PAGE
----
What I enjoy most about butchers is their culinary ‘savoir-faire’. A butcher is like a consultant – meat is your primary material to build from. Each piece has a specific duty and a butcher is there to advise you on what is best for your cooking purpose. I got to spend a very instructive afternoon with Michel Stein, butcher in Médoc. Always in a humourous mood, Michel has an excellent selection of meat. The Charolais beef, Corrèzes veal and various delicacies are extremely popular with the locals of Médoc. Michel deals with farmers directly and has a very good reputation with his clientèle. When I queue at Michel’s, I will know what half of the store will be having for dinner – now that is what I call inspiration. Michel was kind enough to show me the tricks of the trade. I even learnt a few tips on cutting meat, and got to wear a very impressive aluminium disk apron for protection.
In France, people love talking about food. It’s a way of life. When I catch up with my aunt, it’s five minutes on general affairs, and fifty-five minutes on our culinary life. Once a month, our dog-food delivery man Jacques comes over. As he stays for coffee, he never fails to impress us with his woodcock recipes. His account on cooking the bird, the cognac glazing, the pan-fried foie gras and the wine makes me have ‘l’eau à la bouche’ (mouth-watered state) by the time he leaves. Médoc in the fall is a gourmet’s dream – it’s all about the ‘cèpes’ mushrooms – saying bonjour goes hand in hand with ‘did you find any cèpes today,’. In France, a butcher could be a food ‘shrink’ – he listens to your food stories (on the other side) and tries to direct you in the best possible way.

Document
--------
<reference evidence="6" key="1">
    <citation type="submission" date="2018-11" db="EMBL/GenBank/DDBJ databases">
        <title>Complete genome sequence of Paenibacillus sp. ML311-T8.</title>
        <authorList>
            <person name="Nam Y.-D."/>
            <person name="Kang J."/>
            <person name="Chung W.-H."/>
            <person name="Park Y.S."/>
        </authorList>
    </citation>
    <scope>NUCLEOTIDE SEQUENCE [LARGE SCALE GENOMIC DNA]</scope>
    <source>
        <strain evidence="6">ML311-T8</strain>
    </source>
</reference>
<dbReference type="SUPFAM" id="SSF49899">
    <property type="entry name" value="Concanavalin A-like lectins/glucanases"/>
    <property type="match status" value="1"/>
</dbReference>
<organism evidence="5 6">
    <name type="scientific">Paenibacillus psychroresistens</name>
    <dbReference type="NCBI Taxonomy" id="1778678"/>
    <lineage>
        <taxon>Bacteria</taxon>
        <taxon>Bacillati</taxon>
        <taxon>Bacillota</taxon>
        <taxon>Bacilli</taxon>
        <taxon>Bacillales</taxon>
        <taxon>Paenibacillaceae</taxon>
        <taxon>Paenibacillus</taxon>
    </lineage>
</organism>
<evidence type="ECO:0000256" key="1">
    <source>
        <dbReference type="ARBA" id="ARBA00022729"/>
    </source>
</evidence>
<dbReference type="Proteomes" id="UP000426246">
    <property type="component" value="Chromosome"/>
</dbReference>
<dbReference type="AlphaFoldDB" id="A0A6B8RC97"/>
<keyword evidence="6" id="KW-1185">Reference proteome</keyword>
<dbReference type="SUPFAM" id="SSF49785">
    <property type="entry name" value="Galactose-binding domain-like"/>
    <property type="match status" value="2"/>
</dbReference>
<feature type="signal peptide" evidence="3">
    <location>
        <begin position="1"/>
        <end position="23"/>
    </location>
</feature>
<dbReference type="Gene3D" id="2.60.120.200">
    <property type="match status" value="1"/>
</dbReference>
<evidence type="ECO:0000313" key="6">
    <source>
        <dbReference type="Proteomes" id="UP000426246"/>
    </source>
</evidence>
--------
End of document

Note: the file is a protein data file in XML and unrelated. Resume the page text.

According to Michel, the bavette (beef flank steak) is the ‘butcher’s choice’. For a delicious bavette bistro style, fry the meat in a searing hot pan with margarine and lots of shallots one minute on each sides. Rare is a way of living when it comes to the ‘cuisson’ (cooking). We discussed the importance of the quality of meat in France, and how unfortunately farmers are becoming more scarce by the year.
The main advice is clear: we must consume less meat. You would be doing a favour to the planet and to your health by avoiding large-scale meat production. If you want to indulge in red meat, try to find a good artisanal butcher. Less meat, but better quality.
5 thoughts on “Butcher for a day”
Great post! I love it. A really good butcher is a rare thing these days.
I love how you capture the French passion towards food. Absolutely fascinating and charming! It reminds me of the way my mom, a woman born and raised in China, always begins conversations with me: “Have you eaten yet?” Every time, without fail. A show of affection I guess?
Thank you Linda! I can totally relate to your ‘Have you eaten yet?’ comment! 🙂
Quite right! We live in an old neighbourhood in Lisbon (Portugal) that has so many traditional butchers, it’s crazy! They are always full of old ladies queuing for their favourite cuts, and have the less common meats you cant find or order in supermarkets (like goat, which is a Portuguese traditional staple) or rabbit.
Hi. I am an artisan butcher in San Francisco and a pupil of the renowned dario cecchini of panzano, Italy. It is my ultimate goal to know of all things meat. Anyhow, i was curious if its a typo or if I am mistaken but isn’ the bavette the “bib” or steak tail to the the strip loin? I thought the flank is the flanchet. Also, could you recommend a french butchery book that diagrams the cuts?